Science is a subject that easily provides many avenues to engage the curiosity of students. There are typically a variety of means to make a “real world” connection during a biology lesson. In my opinion, the easiest aspect of teaching science is bringing relevance to a lesson. However, in order to teach a subject dealing with a population numbering in the billions the students must think “outside the box” and call upon their creative talents. Tactile activities can reinforce concepts in a unit and activate creative thinking. Hands on activities help those students who learn by doing and provide a better foundation for the students who need more then recording notes in class. I try to implement various activities that call upon Howard Gardner’s Multiple Intelligences Theory (Campbell, 2004) when planning a unit. Generating data through a fictional school wide outbreak of an infectious disease created by the students is one example of how I will try to connect the statistics of HIV/AIDS to an actual event-taking place in the classroom.
The topic of human population growth can be considerably difficult for students to grasp. Students view the world through only the lens of their experiences. The idea of a population being decimated by an infectious disease is a foreign concept since my students live in a developed nation like the United States. The citizen of a developed country typically does not encounter an epidemic because public health agencies and healthcare services usually prevent the spread of an infectious disease. In addition, the standard of living in a developed country is often taken from granted. My students have access to clean, running water, toilets, medicine, electricity, and food. This access may not be available to the average citizen of an underdeveloped country.
Currently, AIDS is ravaging African countries and this disease does not receive as much media attention as it should in the United States. Africa is not alone in its plight with HIV/AIDS. The World Health Organization estimates that the number of people infected and living with HIV/AIDS is “between 35 to 42 million” (4% of the world’s population) (WHO, 2004). Throughout the world, certain regions have large populations infected with HIV. Unfortunately, many students do not pay attention to the media, as most of them do not read periodicals or watch the news. In order to focus their attention on the global AIDS epidemic, I will open the second part of the unit with an introduction to epidemiology and use an activity that involves paper dolls representing a number of HIV/AIDS infected individuals. Students will be given paper dolls with sets of numbers and the names of countries around the world. These paper dolls represent “people” in populations of countries where HIV/AIDS is present. Throughout the lesson, I will announce the number and country of the paper dolls held by the students, and have the students place their dolls on the map of the world. My intent is to provide a visual of the countries that have populations infected with HIV. I hope this activity will emphasize that HIV infection is taking place all around the world right at the same moment that we are learning about statistics of disease. Each time a student’s paper doll number is called, we will add the doll to a world map created by the students. The students will then take the numbers on each paper doll and then make a choropleth map with data on the paper dolls. This choropleth map or map chart will serve as an example for the students to reference throughout the portion of unit on graphing HIV/AIDS.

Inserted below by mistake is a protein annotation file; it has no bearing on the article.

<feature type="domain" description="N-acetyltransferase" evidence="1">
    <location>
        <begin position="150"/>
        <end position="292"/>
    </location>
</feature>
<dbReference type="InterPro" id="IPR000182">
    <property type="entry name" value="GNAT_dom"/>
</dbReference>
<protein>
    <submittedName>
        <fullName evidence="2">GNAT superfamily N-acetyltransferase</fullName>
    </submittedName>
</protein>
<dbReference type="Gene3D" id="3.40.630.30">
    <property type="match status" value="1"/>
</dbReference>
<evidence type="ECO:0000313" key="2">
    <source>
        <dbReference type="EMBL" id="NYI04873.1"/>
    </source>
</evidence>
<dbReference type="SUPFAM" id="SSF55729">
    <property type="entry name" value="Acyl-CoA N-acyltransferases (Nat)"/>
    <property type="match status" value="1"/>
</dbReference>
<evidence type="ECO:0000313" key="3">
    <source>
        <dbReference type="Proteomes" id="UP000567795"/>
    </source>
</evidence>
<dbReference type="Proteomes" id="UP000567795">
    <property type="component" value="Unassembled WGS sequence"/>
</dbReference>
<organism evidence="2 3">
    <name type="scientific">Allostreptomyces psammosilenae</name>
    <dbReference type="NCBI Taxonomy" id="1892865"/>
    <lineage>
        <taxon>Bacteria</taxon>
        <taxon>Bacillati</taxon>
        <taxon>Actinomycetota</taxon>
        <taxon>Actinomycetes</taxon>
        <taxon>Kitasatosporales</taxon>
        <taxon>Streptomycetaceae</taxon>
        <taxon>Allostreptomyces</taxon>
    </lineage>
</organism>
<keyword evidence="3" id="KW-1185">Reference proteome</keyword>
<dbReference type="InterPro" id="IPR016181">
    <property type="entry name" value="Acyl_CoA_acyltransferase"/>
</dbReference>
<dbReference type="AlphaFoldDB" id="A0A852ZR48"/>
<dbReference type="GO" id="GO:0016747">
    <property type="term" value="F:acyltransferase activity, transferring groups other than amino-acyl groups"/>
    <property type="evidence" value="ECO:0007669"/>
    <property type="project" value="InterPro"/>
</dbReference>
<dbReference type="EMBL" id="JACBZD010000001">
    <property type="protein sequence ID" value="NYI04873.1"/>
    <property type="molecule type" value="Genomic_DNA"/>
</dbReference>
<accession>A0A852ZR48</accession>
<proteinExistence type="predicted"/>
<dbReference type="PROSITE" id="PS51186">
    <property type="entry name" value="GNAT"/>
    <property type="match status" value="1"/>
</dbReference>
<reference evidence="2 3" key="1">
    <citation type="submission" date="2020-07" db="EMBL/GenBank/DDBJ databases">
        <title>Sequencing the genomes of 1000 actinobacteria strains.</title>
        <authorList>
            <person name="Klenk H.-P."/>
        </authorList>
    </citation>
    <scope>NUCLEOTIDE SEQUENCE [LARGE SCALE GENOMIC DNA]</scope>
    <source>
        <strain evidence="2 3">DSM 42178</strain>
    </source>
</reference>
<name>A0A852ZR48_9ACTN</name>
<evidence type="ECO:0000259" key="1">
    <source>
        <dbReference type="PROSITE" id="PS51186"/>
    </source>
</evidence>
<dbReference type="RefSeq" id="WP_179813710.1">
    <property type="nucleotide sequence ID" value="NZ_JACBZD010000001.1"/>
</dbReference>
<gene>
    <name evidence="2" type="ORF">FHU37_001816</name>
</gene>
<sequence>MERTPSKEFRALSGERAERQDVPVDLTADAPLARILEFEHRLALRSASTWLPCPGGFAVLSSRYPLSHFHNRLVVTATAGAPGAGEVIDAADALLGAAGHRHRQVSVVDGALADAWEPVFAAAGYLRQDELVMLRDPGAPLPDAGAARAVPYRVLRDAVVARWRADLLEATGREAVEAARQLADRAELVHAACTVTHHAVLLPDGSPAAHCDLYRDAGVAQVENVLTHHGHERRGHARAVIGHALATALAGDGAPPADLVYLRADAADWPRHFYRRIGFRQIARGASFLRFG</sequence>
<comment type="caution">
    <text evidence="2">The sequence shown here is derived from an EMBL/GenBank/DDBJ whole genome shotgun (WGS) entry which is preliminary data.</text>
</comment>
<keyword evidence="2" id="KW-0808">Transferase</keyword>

The communities that my students live in appear to be healthy and unscathed by infectious diseases like AIDS. However, an individual infected by AIDS will not be easy to distinguish from an uninfected individual. My students seem to be completely unaware that they most likely have encountered someone who is HIV positive in their life. Urban communities who are home to large minority groups are at greater risk for exposure to various infectious diseases. African American populations are at a greater risk for HIV than other minority groups; however, the Hispanic population is predicted to see an increase in number of infections (CDC, 2006).
In many sub-Saharan African countries, the number of people dying due to HIV is difficult to comprehend for those who have never been exposed to an epidemic. I hope to provide the students with a sense of the number of people dying from AIDS more realistic through a fictitious infectious disease outbreak that they will monitor and collect data on as it “spreads” throughout the building and classrooms. A map of the building will depict where the outbreaks are taking place and be used as an example of a choropleth map or map chart depicting populations.